SIBO is the New IBS – Small Intestinal Bacterial Overgrowth

SIBO stands for Small Intestinal Bacterial Overgrowth. It is a topic of tremendous interest in the gastrointestinal health sphere, and could be a factor or a cause of many of the conditions that were previously labeled as IBS.

We have trillions of bacteria living throughout our intestinal tract, most of which are concentrated in the large intestine (aka colon). However, risk factors such as low stomach acid, stress, grazing throughout the day, infections, and motility disorders allow these bacteria to migrate up into the small intestine, which is not designed to house these bacteria. Within the small intestine, foods are in the process of being broken down and absorbed. Because bacteria eat the same food we do, they thrive in this environment. As they consume food, they produce gas — producing symptoms of gas, bloating, and belching within an hour after eating. Furthermore, this buildup of gas can lead to either constipation or diarrhea. In serious cases, it can lead to nutritional deficiencies, sleep disturbance, and other symptoms.

What do we now know about SIBO?

SIBO is confirmed with breath testing by seeing increased hydrogen or methane gas after the patient is given a sugar solution. IBS-D (diarrhea) tends to correlate with hydrogen producers, while IBS-C (constipation) tends to correlate with methane producers. New research is suggesting the following:

  1. It is believed that a large portion of hydrogen-producing SIBO may be triggered by a foodborne illness, with subsequent autoimmune attack on the neurons within the intestines. This attack leads to motility disturbance of the intestinal tract, allowing bacteria to start accumulating in the small intestine.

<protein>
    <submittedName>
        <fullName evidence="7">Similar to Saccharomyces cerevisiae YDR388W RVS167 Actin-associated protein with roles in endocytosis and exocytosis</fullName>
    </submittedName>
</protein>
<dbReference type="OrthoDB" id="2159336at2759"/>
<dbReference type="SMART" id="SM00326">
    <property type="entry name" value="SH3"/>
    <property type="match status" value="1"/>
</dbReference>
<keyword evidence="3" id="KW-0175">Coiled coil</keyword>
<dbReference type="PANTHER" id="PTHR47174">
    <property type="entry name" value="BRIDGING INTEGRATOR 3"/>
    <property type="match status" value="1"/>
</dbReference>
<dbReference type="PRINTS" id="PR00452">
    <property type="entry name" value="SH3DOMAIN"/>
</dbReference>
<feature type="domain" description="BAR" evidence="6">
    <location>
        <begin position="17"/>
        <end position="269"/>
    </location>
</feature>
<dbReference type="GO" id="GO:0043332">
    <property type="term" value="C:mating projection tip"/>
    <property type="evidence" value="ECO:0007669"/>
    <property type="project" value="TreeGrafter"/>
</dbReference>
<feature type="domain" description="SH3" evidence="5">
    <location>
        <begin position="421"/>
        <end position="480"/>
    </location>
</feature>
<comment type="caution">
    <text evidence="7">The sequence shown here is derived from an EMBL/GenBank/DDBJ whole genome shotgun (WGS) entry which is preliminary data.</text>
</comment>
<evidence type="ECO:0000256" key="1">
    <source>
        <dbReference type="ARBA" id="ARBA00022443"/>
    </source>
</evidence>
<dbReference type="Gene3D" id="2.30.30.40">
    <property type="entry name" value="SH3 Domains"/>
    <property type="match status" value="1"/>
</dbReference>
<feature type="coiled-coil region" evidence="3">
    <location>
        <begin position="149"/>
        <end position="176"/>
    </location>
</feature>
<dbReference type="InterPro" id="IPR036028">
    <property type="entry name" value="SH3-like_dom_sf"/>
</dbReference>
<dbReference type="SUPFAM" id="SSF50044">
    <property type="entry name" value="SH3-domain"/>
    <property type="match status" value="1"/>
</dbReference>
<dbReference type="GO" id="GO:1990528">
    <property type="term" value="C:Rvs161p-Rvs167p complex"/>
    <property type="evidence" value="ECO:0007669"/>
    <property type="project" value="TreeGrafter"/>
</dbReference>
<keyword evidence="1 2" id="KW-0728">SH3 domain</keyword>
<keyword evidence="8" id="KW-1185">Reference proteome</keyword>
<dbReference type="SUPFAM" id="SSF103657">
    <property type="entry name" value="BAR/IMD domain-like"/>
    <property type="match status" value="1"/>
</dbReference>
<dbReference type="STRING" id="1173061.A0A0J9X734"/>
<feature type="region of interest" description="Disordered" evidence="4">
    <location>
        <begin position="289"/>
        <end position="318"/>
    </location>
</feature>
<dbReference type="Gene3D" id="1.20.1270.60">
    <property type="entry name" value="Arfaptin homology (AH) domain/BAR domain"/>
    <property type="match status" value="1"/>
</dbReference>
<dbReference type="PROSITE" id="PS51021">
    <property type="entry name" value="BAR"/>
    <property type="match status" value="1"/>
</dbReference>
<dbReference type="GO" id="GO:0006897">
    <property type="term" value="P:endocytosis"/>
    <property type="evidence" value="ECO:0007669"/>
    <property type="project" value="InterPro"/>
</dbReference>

2. Hydrogen producers tend to respond well to Xifaxin (the typical antibiotic given for SIBO), but will relapse if the underlying motility issue is not corrected. In some cases, Xifaxin is not enough to “kill” the bacteria and additional antibiotics or herbals need to be used concurrently.
  3. Prokinetics (aka motility agents) should be considered with every SIBO protocol.
  4. Methane producing SIBO tends to need a comprehensive approach, utilizing more than one antimicrobial to kill the methane producing bacteria.
  5. Lovastatin (a cholesterol medication) has been found to inhibit the production of methane, thus acting as a very helpful therapeutic in methane based SIBO, commonly characterized as IBS-C. There is a new drug that is currently being studied that removes the cholesterol lowering effects, and simply works on inhibiting methane production.

If you have gastrointestinal symptoms that are confusing you or interfering with your quality of life, contact us for an evaluation.


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